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Administration, Faculty, Neuroscience


Dr. Frank Johnson


University of California, Riverside, 1989


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Dr. Johnson is not recruiting a graduate student for Fall of 2023

Research Interests

Research focuses on the functional architecture of a brain-wide network that controls vocal imitation in an animal model for human speech learning.

Current Research

An inter-disciplinary research program examines the interplay of cortical and basal ganglia circuitry during juvenile vocal learning and seeks to delineate the intrinsic network architecture of a brain region that directs the production of learned vocal sequences.

Selected Publications

Elliott KC, Wu W, Bertram R, Hyson RL, Johnson F, Orthogonal topography in the parallel input architecture of songbird HVC, J Comp Neurol., 2017.

Galvis D, Wu W, Hyson RL, Johnson F, Bertram R, A distributed neural network model for the distinct roles of medial and lateral HVC in zebra finch song production, J Neurophysiol, 2017.

Basista MJ, Elliott KC, Wu W, Hyson RL, Bertram R, Johnson F, Independent premotor encoding of the sequence and structure of birdsong in avian cortex, J Neurosci, 2014.

Elliott KC, Wu W, Bertram R, Johnson F, Disconnection of a basal ganglia circuit in juvenile songbirds attenuates the spectral differentiation of song syllables, Dev Neurobiol, 2014.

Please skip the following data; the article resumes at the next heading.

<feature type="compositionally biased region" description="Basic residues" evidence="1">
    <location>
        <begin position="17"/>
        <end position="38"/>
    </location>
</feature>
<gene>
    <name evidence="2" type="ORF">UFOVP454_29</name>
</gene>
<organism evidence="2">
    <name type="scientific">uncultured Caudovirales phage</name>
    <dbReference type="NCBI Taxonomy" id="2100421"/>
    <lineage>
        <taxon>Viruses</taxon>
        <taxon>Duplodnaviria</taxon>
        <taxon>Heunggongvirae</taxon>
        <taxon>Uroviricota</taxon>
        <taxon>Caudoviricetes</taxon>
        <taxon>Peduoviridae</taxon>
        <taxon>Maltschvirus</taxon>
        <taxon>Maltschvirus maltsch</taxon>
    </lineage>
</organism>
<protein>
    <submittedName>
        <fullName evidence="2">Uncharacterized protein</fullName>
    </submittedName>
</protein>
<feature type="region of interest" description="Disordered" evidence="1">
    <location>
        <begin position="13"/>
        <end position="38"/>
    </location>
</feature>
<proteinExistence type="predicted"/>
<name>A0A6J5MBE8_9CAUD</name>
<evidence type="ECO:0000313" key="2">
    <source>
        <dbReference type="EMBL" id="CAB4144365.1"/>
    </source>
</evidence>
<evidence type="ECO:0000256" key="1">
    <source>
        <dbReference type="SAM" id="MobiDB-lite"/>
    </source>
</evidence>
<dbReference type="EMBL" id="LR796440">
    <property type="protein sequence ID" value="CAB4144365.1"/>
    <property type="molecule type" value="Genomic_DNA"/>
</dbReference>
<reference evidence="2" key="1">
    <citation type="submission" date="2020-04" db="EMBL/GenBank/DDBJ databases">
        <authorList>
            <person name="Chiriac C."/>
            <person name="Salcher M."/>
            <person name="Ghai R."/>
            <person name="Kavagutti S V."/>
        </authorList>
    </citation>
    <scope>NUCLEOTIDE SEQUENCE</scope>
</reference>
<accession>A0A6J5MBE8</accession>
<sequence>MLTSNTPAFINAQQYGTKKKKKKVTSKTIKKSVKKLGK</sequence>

Bertram R, Daou A, Hyson RL, Johnson F, Wu W, Two neural streams, one voice: Pathways for theme and variation in the songbird brain, Neuroscience, 2014.

Daou A, Ross MT, Johnson F, Hyson RL, Bertram R, Electrophysiological characterization and computational models of HVC neurons in the zebra finch, J Neurophysiol, 2013.

Stauffer TR, Elliott KC, Ross MT, Basista MJ, Hyson RL, Johnson F, Axial organization of a brain region that sequences a learned pattern of behavior, J Neurosci, 2012.

Thompson JA, Basista MJ, Wu W, Bertram R, Johnson F, Dual pre-motor contribution to songbird syllable variation, J Neurosci, 2011.

Thompson JA, Johnson F, HVC microlesions do not destabilize the vocal patterns of adult male zebra finches with prior ablation of LMAN, Dev Neurobiol, 2007

Thompson JA, Wu W, Bertram R, Johnson F, Auditory-dependent vocal recovery in adult male zebra finches is facilitated by lesion of a forebrain pathway that includes the basal ganglia., J Neurosci, 2007.

Johnson F, Whitney O, Singing-driven gene expression in the developing songbird brain, Physiol Behav, 2005.

Whitney O, Johnson F, Motor-induced transcription but sensory-regulated translation of ZENK in socially interactive songbirds, J Neurobiol, 2005.


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